How to Choose the Right Swimming Pool Pump for Your Baths

A swimming pool with a waterfall and rocks.

Pumps are central to all man-made swimming holes. They ensure the water in your pool circulates keeping your baths healthy for dipping and relaxing.

Without a swimming pool pump, a bath can get stuffy and lose the freshness we all enjoy every time we dive in. Though pool pumps are built differently, all of them use the same mechanism to circulate the water in a bath.

Still, when shopping for one, it’s crucial to understand that some pumps are built for specific pool types, i.e., onground/inground, etc.

That being said, let’s learn more about pumps and how to pick the right one for your swimming pool.

What is a Swimming Pool Pump & What Does it Do?

It is a pump built to trigger the circulation of the waters in a pool. In essence, it causes the force that carries water from the baths to various sections e.g.,  the filter, heating zone, and chemical unit, before returning back to the pool.

Pool Pump

During this circulation, the water is:

  1. Filtered of any debris at the filter
  2. Warmed at the heating unit, and
  3. Treated at the chemical unit or chlorinator

After all three processes, the water is channeled back into the pool and the cycle goes on and on.

Hot to Pick the Right Swimming Pool Pump for Your Baths

The type of pump you install can make or break your maintenance experience because it has an effect on:

  • Time: It affects how long you spend circulating the waters in your pool (or monitoring the process).
  • Cost: Factors like pump speed determine how much power a pump consumes.
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For instance, using a slow pump lengthens the cleaning process making it tedious and tiresome. Plus, running your pump over a long period means you use up and spend more on power than you would on a high-speed pump.

So what factors should a pool owner consider when buying a pump for their swimming hole?

swimming pool

1. Pool Size/ The Volume of Water it Holds

Large pools carry more water; this also means they consume more pumping time and power. It’s important to calculate how many gallons your pool can hold. That way, you can work out the flow rate per minute for your desired pump and make an informed decision.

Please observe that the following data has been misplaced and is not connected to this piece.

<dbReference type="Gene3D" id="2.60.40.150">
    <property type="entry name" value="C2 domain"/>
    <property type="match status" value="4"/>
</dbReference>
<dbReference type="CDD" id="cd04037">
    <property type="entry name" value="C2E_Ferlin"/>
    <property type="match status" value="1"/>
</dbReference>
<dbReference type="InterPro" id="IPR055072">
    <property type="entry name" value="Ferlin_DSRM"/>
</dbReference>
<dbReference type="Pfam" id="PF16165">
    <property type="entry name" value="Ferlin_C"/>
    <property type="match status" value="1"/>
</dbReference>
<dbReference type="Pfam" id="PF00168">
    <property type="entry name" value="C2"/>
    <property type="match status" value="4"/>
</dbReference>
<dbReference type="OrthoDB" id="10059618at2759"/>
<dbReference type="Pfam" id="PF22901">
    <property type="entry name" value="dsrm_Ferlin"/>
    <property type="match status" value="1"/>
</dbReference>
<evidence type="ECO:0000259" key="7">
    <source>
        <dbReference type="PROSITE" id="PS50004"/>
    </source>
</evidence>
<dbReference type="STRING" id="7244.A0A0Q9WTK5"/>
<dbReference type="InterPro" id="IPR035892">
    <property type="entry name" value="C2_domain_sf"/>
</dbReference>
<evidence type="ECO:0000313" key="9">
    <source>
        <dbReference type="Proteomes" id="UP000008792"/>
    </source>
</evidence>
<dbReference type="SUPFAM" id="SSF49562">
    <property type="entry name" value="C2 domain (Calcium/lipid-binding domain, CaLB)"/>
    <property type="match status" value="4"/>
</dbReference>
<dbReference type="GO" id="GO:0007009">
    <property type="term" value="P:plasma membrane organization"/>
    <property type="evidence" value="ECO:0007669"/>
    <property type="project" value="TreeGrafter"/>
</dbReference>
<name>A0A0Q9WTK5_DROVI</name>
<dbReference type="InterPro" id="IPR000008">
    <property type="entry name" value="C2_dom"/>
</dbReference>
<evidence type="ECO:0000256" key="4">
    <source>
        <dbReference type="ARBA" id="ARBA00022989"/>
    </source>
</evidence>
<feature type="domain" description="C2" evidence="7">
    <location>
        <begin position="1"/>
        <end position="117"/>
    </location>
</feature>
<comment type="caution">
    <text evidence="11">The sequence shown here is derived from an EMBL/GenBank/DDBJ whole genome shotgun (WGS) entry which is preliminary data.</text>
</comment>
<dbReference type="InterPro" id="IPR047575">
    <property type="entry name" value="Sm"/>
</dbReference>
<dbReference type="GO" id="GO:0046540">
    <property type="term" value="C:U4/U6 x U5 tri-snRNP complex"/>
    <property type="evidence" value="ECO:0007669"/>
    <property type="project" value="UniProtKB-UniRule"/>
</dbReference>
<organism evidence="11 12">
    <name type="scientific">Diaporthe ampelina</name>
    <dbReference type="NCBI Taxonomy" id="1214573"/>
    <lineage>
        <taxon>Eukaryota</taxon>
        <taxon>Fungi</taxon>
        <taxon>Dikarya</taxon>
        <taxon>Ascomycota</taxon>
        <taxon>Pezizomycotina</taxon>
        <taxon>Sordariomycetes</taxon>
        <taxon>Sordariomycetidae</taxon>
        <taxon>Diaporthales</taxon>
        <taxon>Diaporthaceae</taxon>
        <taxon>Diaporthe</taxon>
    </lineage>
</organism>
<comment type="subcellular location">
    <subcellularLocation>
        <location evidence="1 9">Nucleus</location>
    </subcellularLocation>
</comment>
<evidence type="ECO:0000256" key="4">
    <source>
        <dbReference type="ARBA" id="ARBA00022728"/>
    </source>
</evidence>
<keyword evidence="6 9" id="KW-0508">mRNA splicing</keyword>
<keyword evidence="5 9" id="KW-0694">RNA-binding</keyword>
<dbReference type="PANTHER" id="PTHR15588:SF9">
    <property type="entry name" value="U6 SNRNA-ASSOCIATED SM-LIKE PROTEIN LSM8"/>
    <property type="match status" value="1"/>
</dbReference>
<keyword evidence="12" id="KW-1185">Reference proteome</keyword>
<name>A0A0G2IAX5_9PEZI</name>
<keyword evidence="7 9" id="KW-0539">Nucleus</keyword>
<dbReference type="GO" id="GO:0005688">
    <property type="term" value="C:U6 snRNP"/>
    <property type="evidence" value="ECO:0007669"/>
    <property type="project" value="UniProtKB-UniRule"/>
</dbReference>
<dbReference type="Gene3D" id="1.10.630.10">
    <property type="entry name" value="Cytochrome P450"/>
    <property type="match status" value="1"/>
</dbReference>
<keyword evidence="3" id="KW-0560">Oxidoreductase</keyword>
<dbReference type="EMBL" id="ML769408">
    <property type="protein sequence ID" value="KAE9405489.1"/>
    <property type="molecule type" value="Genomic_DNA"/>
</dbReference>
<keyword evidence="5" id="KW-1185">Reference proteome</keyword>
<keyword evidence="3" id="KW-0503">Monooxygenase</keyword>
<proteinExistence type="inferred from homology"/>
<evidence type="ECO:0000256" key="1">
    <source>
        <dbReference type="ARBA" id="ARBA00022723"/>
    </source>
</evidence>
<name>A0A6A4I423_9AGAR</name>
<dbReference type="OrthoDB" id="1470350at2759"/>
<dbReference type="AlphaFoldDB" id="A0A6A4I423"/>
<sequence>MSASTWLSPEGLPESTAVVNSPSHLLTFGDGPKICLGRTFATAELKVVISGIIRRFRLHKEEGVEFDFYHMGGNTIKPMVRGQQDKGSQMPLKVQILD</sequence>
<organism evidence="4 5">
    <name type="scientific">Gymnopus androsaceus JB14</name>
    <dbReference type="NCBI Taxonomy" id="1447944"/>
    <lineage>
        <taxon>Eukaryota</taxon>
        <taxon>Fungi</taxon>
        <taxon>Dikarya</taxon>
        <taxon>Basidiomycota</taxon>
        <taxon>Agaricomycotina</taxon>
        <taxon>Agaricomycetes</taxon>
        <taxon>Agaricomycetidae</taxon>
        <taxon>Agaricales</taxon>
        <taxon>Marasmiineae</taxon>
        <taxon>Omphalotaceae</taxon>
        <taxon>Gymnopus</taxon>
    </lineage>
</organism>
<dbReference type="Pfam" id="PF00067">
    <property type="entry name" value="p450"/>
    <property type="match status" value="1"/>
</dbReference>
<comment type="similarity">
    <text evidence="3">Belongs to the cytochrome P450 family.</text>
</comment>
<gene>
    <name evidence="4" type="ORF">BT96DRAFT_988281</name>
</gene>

Remember, most pumps have a GPM (gallons per minute) label. The higher the GPM, the faster the pump and the shorter the time it takes to circulate the water in an entire pool.

2. Pump Speed

Speed is a crucial consideration when shopping for a swimming pool pump. Often, they feature different options, i.e., low, medium, high, which are useful in controlling the pumping based on the swimming pool’s status.

These controls are also useful in saving on power consumption. For pump speed, remember the following:

  • A high-speed pool pump finishes circulation in a shorter period consuming less power.
  • A slow pool pump takes a longer period using up more power.
  • Pumps come in single-speed, dual-speed, and customizable options.

If you value your time and money more than anything, consider a high-speed pump. Or you can go for one with customizable speed levels to set your pump to desired levels based on your needs.

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3. Inground or Above-ground Pool?

Often, the type of pool is a bone of contention when choosing a pump. This is because it determines the filter placement, which is different in inground and above-ground pools.

That being said:

  • Those with a filter intake protruding above the surface should go for a top-mount pump.
  • If the filter intake is leveled with your pool, install a side-mount swimming pool pump.

In other words, DE and cartridge filters require side pumps, while sand types go well with top-mounted pumps.

4. Horsepower

Your pump’s horsepower must accommodate the swimming pool’s filtering mechanism. The appropriate horsepower completes the circulation in a reasonable time and guarantees quality work. In essence, your pump should be just powerful enough to perform its job and not have too much horsepower, as this can be counterproductive.

A pump that’s too powerful can ruin the heater, water pipes, filters, etc., and cause unanticipated expenses, i.e., on repair and replacement costs.

The Bottom Line on Choosing a Swimming Pool Pump

Pool type, horsepower, pool size, and speed are the primary considerations when shopping for a pump to install in your bath.

Other factors like the brand or maker also matter. Be sure to go through customer reviews before purchasing a pump.

Also, work out your swimming pool’s GPM (or gallons per minute) upfront to increase the likelihood of picking an appropriate pump. Lastly, remember to go easy on the horsepower–using an overpowered pumping machine can damage your pool’s water system.

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